The most consequential of those laws was Biden’s American Rescue Plan, which provided additional stimulus checks to American families to deal with rising costs as result of the global pandemic and made historic investments to help our economy recover stronger than it was before the pandemic. I was proud to work with Biden in drafting the education provisions of the American Rescue Plan. These provisions helped to safely reopen America’s K-12 schools and address learning loss. It also provided the single largest federal investment in public K-12 schools in the history of our nation. The American Rescue Plan also provided additional support for colleges and universities, and historic levels of federal investments in our historical Black colleges and universities.

What is your stance on federal student loan forgiveness?

Biden’s student loan forgiveness plan provides unprecedented, targeted relief for millions of student loan borrowers. I support the president’s plan as it will provide assistance to millions of middle and low-income Americans who are struggling to repay their loans, which will help them recover from the pandemic and make ends meet.

While this is good news for millions of Americans who currently hold student loans, debt forgiveness alone does not solve the underlying problems that caused the student debt crisis in the first place — the decades long underinvestment in higher education that has led to an exponential rise in college costs, the fact that the Pell Grant has not kept pace with rising college costs, and a flawed student loan system that makes it too difficult for too many to successfully repay their loans. As chairman of the House Education and Labor Committee, I will be introducing legislation to double the value of the Pell Grant, reduce interest on federal student loans, make student loans easier to repay, and improve the Public Student Loan Forgiveness Program. To support student loan borrowers now and in the future, Congress must take action to reinvest in higher education and to ensure every student has the resources to access a high quality higher education that leads to a rewarding career with as little to no debt as possible.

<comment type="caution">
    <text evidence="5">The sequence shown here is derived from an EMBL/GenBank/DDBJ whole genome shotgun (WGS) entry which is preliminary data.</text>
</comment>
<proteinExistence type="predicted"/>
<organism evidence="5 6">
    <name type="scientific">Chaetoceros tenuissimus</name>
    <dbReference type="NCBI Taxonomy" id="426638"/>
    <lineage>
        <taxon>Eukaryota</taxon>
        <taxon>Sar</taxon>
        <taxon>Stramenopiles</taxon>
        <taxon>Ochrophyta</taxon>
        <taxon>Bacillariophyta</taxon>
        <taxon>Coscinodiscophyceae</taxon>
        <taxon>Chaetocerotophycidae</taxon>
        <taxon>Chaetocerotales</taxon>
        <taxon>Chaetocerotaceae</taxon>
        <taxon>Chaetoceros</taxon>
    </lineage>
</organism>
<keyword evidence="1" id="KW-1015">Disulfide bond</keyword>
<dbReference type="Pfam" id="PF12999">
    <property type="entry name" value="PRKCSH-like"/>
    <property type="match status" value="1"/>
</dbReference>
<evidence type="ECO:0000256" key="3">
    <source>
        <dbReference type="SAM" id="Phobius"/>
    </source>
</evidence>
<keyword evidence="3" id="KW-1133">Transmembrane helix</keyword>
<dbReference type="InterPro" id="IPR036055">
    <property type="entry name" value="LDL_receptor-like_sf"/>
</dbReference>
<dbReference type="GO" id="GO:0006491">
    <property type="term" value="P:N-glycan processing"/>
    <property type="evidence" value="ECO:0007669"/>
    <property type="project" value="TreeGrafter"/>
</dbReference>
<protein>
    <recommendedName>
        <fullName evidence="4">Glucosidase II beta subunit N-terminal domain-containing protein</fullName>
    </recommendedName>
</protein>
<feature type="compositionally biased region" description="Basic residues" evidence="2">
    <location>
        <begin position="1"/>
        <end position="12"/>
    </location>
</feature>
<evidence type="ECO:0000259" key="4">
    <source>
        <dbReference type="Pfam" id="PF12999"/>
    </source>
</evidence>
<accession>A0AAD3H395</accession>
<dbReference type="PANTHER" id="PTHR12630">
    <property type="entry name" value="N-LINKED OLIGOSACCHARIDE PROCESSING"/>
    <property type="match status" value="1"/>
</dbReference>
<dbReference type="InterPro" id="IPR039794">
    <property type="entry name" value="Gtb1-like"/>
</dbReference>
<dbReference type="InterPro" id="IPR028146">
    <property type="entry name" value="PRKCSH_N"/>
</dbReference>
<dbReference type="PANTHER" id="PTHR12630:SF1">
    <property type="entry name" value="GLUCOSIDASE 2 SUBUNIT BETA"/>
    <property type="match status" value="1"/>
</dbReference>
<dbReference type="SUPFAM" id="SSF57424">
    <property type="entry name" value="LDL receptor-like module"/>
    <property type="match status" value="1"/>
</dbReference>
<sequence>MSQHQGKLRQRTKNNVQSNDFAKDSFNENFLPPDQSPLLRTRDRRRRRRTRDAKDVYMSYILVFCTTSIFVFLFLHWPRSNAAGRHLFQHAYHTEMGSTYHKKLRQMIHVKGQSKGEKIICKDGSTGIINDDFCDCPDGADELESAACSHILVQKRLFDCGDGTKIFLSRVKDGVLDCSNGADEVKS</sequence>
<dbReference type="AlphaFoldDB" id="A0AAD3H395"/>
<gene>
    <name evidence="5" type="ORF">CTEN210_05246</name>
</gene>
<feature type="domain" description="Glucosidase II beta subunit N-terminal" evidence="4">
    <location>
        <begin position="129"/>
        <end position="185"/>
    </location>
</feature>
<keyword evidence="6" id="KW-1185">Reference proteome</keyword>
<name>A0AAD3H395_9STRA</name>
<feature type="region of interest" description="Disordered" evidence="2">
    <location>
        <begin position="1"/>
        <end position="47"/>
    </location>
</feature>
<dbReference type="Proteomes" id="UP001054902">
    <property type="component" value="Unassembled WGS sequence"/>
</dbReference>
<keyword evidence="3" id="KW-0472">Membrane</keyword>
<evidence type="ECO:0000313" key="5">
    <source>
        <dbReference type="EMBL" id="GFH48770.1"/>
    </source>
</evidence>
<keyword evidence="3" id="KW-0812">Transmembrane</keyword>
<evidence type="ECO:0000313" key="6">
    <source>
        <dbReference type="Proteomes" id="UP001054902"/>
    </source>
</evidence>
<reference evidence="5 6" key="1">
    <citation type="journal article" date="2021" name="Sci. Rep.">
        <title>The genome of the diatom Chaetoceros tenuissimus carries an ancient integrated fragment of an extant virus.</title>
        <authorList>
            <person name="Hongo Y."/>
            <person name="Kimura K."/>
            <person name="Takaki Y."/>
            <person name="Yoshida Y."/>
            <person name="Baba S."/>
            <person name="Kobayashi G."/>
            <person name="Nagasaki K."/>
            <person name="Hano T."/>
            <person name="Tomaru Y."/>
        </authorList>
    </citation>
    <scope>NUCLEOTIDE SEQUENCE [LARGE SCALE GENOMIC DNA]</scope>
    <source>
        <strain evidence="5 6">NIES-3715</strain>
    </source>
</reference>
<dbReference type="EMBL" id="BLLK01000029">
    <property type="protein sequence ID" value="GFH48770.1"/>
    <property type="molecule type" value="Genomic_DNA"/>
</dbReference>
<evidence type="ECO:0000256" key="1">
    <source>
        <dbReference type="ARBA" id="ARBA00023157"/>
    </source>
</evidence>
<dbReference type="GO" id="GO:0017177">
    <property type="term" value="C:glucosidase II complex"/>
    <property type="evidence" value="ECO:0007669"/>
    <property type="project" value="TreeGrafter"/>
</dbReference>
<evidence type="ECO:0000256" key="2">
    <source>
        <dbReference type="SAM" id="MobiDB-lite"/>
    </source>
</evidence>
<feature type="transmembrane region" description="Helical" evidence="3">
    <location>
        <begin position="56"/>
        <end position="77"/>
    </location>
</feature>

What is your stance on the U.S. Supreme Court’s decision to overturn Roe v. Wade?

I support a woman’s right to make her own health care decisions. I believe the U.S. Supreme Court’s decision to overturn Roe v. Wade is fundamentally wrong and a significant setback for individual freedom in our country. I support the Women’s Health Protection Act, which has passed the House of Representatives and would codify Roe v. Wade. In my next term in Congress, I will continue to fight to protect a woman’s right to choose.

How is gun violence impacting your district, and how do you plan to address gun violence?

As a vice chair of the House Democratic Caucus’s Gun Violence Prevention Task Force, I know how difficult it is to get bipartisan support for gun safety legislation. The House of Representatives has passed legislation to improve universal background checks and to close the Charleston loophole. Each of these bills have significant public support, yet lack the necessary votes in the Senate to overcome the filibuster.